Dothan, Ala. – Wallace Community College Workforce Development, The Wiregrass Resource Conservation and Development (RC&D) Council, and Lincoln Electric have collaborated to create a workshop for females ages 16 and up who are interested in welding. Wiregrass RC&D funded the grant to increase the awareness and participation of non-traditional students in career and technical education (CTE) programs in Houston and Barbour Counties.
“Our hope is that the workshops will empower women to see the earning potential they have in our community’s welding industry,” said Joe Johnson, director of Workforce Development at Wallace Community College.
The workshops will be held at Wallace Community College in Dothan January 23 and 30, 2021 and at WCCD Sparks Campus in Eufaula February 6 and 13, 2021.
“We are super excited to partner with Wiregrass RC&D to offer the welding workshops in Houston and Barbour Counties,” Johnson said. “It’s a great opportunity for those that may have been affected by COVID-19 at no cost to them to really get an idea if our welding program or technical fields will be of interest to them. It’s just a great opportunity.”
Though the grant is focused on non-traditional students, it is also a chance for high school students who are interested in welding through dual enrollment to get a firsthand look at what Wallace has to offer.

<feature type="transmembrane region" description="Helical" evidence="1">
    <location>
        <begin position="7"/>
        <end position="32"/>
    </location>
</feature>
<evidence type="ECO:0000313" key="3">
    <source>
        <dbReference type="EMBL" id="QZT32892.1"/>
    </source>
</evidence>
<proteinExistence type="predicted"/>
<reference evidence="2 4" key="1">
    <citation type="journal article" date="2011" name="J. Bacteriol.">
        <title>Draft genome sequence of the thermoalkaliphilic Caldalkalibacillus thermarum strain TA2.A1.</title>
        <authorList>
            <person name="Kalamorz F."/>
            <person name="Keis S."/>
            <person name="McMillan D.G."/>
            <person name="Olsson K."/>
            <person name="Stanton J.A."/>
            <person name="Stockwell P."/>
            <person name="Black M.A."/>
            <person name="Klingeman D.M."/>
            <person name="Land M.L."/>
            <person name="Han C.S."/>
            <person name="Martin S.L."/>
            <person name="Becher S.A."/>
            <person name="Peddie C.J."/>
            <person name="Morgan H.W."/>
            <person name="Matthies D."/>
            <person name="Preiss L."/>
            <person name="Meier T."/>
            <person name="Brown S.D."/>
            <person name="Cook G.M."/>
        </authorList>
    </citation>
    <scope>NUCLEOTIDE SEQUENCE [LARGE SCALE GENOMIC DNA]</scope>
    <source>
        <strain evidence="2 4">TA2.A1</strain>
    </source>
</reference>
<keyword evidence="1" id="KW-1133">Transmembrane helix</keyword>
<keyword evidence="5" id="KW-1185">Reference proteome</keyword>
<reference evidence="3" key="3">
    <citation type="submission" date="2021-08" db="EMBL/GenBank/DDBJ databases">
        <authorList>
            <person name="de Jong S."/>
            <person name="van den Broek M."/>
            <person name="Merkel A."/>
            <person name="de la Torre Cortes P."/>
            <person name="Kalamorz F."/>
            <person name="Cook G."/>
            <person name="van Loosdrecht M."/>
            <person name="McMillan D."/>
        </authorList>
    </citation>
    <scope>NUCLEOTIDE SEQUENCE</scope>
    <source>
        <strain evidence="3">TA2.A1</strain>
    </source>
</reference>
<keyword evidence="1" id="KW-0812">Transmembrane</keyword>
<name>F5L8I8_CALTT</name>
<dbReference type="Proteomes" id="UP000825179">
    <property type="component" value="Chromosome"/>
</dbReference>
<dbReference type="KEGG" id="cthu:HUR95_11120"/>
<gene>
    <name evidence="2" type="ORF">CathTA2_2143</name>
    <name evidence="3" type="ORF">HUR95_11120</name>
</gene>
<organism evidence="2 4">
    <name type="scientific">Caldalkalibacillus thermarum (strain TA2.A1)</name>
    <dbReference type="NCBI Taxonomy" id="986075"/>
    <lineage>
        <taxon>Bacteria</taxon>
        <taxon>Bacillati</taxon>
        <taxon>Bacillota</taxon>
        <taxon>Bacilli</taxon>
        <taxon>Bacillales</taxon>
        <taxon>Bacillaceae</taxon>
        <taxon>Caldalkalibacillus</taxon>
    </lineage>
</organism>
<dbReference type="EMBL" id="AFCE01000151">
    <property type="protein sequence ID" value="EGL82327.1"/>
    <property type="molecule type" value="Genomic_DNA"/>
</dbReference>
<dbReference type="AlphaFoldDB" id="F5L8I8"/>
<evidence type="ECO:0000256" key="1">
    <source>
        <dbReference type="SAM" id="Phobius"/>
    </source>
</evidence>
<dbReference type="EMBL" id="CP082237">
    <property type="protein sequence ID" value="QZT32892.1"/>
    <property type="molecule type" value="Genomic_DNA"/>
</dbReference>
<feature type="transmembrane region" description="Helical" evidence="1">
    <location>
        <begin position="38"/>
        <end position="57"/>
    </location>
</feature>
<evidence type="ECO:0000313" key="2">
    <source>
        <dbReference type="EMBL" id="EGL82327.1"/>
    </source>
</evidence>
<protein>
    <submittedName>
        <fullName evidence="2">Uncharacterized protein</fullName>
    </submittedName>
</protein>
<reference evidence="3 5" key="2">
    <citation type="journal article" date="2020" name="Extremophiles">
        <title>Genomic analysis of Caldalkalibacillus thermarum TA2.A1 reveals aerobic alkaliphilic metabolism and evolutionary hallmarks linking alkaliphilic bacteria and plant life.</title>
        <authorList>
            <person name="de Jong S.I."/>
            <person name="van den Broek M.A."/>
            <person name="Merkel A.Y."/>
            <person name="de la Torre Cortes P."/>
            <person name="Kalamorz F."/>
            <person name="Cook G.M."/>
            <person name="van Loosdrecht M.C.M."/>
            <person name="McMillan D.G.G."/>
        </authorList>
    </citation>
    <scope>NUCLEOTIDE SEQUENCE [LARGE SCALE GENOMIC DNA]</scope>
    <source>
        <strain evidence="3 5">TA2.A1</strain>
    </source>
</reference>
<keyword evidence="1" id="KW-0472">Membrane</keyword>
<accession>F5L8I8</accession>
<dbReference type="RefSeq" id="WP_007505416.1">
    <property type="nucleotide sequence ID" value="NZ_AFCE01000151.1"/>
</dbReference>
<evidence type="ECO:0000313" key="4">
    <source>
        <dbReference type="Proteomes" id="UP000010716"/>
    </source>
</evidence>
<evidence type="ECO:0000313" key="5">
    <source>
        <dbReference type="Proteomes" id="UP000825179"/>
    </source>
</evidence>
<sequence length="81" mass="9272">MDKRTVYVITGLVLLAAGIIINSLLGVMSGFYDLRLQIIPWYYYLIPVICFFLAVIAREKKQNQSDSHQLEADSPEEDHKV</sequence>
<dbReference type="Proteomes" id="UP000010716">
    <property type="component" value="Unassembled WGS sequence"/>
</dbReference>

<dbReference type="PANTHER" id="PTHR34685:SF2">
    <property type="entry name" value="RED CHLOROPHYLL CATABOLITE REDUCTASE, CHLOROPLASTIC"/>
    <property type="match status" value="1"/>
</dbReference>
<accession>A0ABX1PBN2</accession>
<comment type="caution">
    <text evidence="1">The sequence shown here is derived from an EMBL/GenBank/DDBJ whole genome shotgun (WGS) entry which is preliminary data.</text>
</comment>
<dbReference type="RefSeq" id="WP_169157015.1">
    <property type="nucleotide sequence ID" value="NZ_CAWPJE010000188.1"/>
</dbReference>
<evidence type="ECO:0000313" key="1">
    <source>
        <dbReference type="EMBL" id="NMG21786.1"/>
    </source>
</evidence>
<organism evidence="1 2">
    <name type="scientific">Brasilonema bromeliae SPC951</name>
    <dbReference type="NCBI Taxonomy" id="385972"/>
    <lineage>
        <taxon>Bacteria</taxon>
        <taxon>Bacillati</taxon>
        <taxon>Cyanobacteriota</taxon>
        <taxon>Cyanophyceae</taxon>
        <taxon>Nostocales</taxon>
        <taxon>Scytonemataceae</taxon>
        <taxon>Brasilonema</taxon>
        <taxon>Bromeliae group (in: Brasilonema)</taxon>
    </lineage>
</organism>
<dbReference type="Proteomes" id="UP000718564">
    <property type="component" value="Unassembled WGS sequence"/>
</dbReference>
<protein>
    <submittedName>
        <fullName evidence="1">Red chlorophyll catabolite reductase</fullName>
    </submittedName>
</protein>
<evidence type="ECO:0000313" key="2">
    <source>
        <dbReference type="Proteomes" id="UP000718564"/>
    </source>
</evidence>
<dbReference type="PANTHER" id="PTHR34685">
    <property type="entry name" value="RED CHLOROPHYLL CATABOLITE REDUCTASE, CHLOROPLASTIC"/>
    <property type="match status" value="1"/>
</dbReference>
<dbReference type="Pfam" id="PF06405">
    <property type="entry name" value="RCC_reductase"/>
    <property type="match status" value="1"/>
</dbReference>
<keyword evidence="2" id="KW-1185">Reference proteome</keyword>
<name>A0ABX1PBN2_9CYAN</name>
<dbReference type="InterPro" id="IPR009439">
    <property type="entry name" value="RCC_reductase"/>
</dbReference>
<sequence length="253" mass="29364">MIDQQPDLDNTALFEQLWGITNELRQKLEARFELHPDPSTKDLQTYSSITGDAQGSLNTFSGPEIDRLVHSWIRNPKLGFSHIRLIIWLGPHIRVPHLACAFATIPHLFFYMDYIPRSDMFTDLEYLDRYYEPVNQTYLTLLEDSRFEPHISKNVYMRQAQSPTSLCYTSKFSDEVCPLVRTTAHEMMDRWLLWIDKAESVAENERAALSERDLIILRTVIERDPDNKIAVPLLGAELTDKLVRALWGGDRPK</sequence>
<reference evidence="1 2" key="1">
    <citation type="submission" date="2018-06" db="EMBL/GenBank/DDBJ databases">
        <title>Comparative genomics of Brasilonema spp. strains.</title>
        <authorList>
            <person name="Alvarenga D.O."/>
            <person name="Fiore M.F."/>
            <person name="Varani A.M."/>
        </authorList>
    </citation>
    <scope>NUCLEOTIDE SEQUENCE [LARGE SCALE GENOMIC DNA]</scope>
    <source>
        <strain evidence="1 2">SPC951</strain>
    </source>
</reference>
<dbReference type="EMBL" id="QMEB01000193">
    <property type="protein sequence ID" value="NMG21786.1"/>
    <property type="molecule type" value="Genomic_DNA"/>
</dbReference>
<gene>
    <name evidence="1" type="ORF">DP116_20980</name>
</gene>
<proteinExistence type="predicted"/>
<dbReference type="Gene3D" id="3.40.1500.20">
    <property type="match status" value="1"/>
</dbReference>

“The Women in Welding grant is just another way for Wallace Community College to open the ‘doors of opportunity’ for our dually enrolled students,” said Jennifer Matheny, WCCD dual enrollment coordinator. “Welding has traditionally been viewed as a male-dominated occupation but this grant initiative will empower young women to see the earning potential for women in the industry. Now, more than ever, our dual enrollment program is primed and ready to be used as a catalyst to fill business and industry needs by allowing young women to start these programs as early as the tenth grade.”
Katelynn Dean is enrolled in the dual enrollment welding course offered at GTech in Geneva and said that being a girl in welding is empowering.
“I absolutely love welding and love talking to people about it. Initially, people would try to put me down about being a girl in welding but I have earned their respect over time,” Dean said. “I feel like women in welding are empowered in this profession by being able to prove to others that a woman is capable of training for this career.”
Each workshop will have a limit of 25 participants. For more information or how to register, contact Kecia Forehand at firstname.lastname@example.org or by phone at (334) 556-2219.